National Parks on Chopping Block Unless Congress Acts

Appomattox, VA - Some of our National Parks could close if Congress can't agree on a budget by the end of this year. A new report by a nonpartisan advocacy group says $218 million will be slashed from the National Park Service if automatic spending cuts, known as sequestration, go into effect on January 2.

Last year, the US House and Senate agreed to the sequester before raising the debt ceiling. It's supposed to put pressure on Republicans and Democrats to agree to a budget by the end of the year. But if they can't come up with one, National Parks could be the first on the chopping block.

"We are looking at a damaging 8.2 % across national park accounts," said John Garder from the National Parks Conservation Association in a phone interview.

Advocates say the $218 million in cuts would devastate places like Appomattox National Historical Park.

The National Park Service isn't commenting on the possible cuts. But it could be reducing seasonal employees, cutting back hours and even closing some of the nearly 400 National Parks across the country."

Congressman Robert Hurt, who hasn't seen the report, says it's another example of tough choices because of the nation's $16 trillion in debt.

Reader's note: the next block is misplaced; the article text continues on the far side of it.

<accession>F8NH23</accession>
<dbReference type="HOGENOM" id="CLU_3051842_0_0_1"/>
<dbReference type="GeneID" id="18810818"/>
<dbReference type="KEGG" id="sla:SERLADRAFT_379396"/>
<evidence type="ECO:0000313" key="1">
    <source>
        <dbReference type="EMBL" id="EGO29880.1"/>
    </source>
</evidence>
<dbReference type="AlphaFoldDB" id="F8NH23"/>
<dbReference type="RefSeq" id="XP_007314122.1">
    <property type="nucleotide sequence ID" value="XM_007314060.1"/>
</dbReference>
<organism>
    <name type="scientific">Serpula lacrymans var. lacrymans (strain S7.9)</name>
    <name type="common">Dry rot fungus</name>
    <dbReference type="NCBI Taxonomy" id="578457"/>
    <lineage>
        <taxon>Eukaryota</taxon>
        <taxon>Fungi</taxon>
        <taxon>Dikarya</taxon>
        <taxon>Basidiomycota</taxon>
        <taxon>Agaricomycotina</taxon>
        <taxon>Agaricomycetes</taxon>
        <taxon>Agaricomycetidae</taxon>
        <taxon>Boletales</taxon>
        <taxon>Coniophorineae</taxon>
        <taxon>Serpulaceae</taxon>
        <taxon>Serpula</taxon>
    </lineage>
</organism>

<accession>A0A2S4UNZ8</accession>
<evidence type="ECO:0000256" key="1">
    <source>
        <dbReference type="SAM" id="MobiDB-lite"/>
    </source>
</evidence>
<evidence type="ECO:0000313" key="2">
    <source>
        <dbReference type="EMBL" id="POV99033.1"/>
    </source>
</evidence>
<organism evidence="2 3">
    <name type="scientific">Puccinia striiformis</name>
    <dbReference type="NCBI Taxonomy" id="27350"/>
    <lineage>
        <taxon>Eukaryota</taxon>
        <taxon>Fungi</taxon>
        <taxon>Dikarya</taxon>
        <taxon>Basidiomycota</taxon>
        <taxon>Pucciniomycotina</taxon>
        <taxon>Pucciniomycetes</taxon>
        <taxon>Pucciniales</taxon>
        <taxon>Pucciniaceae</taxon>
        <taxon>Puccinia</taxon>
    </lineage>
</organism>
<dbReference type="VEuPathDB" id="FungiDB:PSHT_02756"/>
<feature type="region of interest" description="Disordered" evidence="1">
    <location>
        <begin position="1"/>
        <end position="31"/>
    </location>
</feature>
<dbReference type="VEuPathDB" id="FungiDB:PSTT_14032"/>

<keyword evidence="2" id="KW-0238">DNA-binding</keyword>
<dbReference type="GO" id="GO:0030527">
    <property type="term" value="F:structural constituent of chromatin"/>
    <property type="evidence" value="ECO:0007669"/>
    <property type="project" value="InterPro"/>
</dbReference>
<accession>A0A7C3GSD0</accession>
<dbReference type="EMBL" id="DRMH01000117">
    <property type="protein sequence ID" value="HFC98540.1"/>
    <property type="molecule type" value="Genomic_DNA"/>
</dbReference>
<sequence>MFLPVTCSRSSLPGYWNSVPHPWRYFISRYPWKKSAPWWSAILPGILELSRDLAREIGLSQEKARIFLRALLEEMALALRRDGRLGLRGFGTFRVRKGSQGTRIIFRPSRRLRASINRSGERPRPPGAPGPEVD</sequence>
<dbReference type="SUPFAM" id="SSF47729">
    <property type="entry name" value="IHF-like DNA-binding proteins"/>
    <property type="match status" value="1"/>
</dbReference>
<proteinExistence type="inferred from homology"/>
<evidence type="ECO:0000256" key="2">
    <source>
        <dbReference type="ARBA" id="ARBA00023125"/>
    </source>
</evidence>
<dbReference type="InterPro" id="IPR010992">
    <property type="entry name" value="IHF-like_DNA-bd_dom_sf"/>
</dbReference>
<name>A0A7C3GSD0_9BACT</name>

"That's four times what the federal government spends in a year. It's appalling, it's grotesque and it's going to have consequences," said Hurt.

"The National Parks Service has not caused our deficit problems and reducing funding for them is not going to solve our deficit problems," said Garder.

But the Appomattox 1865 Foundation has certainly proved the private sector can help.

"National parks are precluded by federal law from raising money for themselves. They are also not allowed to market themselves. As the nonprofit partner of the parks, we do that for them," said Sue Cochrane.

With another battle brewing, maybe in Appomattox there's proof that history does have a way of repeating.

"I'm constantly amazed at how relevant this history always is. It's 150 years ago, it's always right now," said Ernie Price.

Party leaders and the president have vowed to avoid the cuts. So, once the elections are over, congress will have two months to come up with some sort of compromise.